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TikTok files lawsuit against U.S. government over potential ban

The company says it would prefer to discuss the issue instead of going to court

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Photo (c) AndreyPopov - Getty Images
TikTok -- the video-sharing app under threat from the Trump administration’s push to get it from American soil -- laid a whopper of a counterpunch on the White House on Monday. It filed a federal lawsuit against the U.S. government trying to fight for its rights and its existence.

Not unlike its recent effort to put all its cards on the table for the world to see, company officials once again took to the web to explain why they’re taking this action. They said legal steps had to be taken to protect the company’s rights, as well as the rights of its users.

“Over the past few years, people of all backgrounds have embraced the TikTok community. Today, 100 million Americans turn to TikTok for entertainment, inspiration, and connection; countless creators rely on our platform to express their creativity, reach broad audiences, and generate income,” the company’s blog post read.

“Our more than 1,500 employees across the U.S. pour their hearts into building this platform every day, with 10,000 more jobs planned in California, Texas, New York, Tennessee, Florida, Michigan, Illinois, and Washington State; and many of the country's leading brands are on TikTok to connect with consumers more authentically and directly than they can elsewhere.”

The lawsuit’s finer points

Much of the verbiage in the lawsuit is spent on legalities, but these are the main points that TikTok is trying to make:

  • The Trump administration’s order leans heavily on hearsay and "unsubstantiated" claims to build its case against the company. "On its face, the (Trump administration’s) executive order fails to identify any unusual and extraordinary threat posed by TikTok — or any actual national security threat at all,” the suit claims.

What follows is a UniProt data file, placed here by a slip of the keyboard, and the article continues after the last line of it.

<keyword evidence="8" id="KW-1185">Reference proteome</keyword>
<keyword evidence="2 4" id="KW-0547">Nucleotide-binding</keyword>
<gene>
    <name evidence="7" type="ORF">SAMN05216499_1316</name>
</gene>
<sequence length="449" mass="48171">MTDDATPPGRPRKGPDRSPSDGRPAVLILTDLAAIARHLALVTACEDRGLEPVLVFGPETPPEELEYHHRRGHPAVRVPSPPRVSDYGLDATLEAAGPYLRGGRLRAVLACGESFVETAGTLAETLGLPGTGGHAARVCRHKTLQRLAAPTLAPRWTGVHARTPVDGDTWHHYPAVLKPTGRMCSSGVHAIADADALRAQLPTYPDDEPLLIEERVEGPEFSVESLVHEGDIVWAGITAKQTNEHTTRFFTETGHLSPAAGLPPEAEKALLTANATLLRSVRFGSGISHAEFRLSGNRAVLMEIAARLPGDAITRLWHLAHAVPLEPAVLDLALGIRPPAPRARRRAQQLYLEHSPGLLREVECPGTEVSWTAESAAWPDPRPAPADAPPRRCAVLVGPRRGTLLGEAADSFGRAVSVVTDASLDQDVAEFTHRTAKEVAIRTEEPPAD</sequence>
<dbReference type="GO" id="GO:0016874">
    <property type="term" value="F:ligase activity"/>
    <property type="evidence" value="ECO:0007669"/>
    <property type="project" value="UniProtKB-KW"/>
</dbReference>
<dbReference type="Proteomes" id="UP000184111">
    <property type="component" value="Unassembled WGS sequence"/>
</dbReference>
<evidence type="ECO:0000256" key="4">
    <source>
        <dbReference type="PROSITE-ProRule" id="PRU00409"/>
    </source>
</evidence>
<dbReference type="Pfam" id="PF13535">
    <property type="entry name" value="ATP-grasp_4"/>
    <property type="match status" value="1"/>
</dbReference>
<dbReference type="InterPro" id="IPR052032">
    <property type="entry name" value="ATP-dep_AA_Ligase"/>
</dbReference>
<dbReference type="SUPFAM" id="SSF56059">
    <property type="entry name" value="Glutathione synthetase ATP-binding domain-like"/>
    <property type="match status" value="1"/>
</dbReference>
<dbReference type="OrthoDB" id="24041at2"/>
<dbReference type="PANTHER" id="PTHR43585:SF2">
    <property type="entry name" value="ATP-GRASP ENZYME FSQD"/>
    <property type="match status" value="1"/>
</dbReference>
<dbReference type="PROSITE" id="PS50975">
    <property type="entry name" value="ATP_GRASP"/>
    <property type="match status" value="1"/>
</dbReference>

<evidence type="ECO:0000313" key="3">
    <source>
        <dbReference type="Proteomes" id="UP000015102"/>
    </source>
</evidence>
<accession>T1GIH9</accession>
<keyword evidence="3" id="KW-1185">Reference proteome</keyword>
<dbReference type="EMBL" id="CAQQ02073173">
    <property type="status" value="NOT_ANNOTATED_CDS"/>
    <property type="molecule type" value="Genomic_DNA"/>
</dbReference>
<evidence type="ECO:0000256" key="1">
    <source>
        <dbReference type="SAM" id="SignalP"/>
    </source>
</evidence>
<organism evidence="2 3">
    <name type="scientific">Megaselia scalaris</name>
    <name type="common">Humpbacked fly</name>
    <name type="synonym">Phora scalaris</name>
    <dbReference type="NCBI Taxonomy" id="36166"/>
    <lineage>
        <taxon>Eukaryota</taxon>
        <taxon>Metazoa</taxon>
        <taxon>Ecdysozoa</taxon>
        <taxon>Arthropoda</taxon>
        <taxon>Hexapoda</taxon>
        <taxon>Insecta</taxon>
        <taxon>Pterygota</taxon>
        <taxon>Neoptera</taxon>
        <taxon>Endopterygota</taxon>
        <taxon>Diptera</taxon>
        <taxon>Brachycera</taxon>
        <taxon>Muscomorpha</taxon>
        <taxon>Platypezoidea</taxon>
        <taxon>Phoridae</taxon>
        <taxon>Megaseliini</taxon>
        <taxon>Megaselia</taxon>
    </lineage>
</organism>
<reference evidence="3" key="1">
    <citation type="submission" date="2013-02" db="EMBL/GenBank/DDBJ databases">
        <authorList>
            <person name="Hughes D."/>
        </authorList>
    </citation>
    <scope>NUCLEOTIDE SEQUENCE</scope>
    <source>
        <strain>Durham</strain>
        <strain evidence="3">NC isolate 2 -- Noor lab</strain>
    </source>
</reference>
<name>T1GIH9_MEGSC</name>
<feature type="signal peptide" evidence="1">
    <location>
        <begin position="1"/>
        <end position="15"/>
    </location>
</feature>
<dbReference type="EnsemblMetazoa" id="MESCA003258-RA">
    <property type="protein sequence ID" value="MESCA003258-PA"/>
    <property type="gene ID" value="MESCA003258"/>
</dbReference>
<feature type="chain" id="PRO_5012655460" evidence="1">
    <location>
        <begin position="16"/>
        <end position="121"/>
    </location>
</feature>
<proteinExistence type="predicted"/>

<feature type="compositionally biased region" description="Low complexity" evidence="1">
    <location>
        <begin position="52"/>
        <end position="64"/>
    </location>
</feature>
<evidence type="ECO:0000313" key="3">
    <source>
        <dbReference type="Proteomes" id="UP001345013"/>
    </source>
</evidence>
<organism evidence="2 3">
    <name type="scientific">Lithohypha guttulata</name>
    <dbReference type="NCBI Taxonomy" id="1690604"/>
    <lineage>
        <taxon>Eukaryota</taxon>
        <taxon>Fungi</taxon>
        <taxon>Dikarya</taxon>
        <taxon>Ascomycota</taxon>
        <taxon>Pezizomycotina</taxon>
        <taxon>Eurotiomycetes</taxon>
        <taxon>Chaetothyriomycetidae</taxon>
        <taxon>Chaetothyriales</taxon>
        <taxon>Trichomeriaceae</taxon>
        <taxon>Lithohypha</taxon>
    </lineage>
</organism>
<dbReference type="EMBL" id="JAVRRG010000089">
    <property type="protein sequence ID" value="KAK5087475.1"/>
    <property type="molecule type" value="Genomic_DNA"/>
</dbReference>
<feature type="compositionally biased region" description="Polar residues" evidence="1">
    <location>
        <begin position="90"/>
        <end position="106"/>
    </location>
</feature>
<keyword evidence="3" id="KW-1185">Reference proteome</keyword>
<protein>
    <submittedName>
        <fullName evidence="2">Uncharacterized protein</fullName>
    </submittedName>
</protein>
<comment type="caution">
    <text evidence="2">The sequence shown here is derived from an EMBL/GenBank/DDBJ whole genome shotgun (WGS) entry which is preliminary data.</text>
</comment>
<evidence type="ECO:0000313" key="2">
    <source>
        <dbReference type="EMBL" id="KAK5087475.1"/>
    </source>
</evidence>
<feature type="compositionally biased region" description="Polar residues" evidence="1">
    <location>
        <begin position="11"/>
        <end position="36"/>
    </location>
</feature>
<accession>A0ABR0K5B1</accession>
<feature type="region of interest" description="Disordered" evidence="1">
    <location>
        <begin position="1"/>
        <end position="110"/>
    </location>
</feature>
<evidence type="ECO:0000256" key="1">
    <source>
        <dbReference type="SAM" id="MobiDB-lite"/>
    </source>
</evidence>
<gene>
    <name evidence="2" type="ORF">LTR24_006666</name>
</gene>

• TikTok thinks the White House’s proposed ban is no more than a campaign tactic which sucks the legitimacy out of the whole order. "The president's actions clearly reflect a political decision to campaign on an anti-China platform,” TikTok wrote.

  • Banning TikTok would violate the First Amendment because it takes away its American users’ right to free speech. 

TikTok would prefer to talk this over

TikTok knows time is tight. The Trump Administration has given the company until mid-September to pull up stakes and leave or allow itself to be bought by a U.S. company. It asserts that this ultimatum leaves it with no alternative but to pursue legal action.

“To be clear, we far prefer constructive dialogue over litigation,” the company said. “But with the Executive Order threatening to bring a ban on our U.S. operations – eliminating the creation of 10,000 American jobs and irreparably harming the millions of Americans who turn to this app for entertainment, connection, and legitimate livelihoods that are vital especially during the pandemic – we simply have no choice.”

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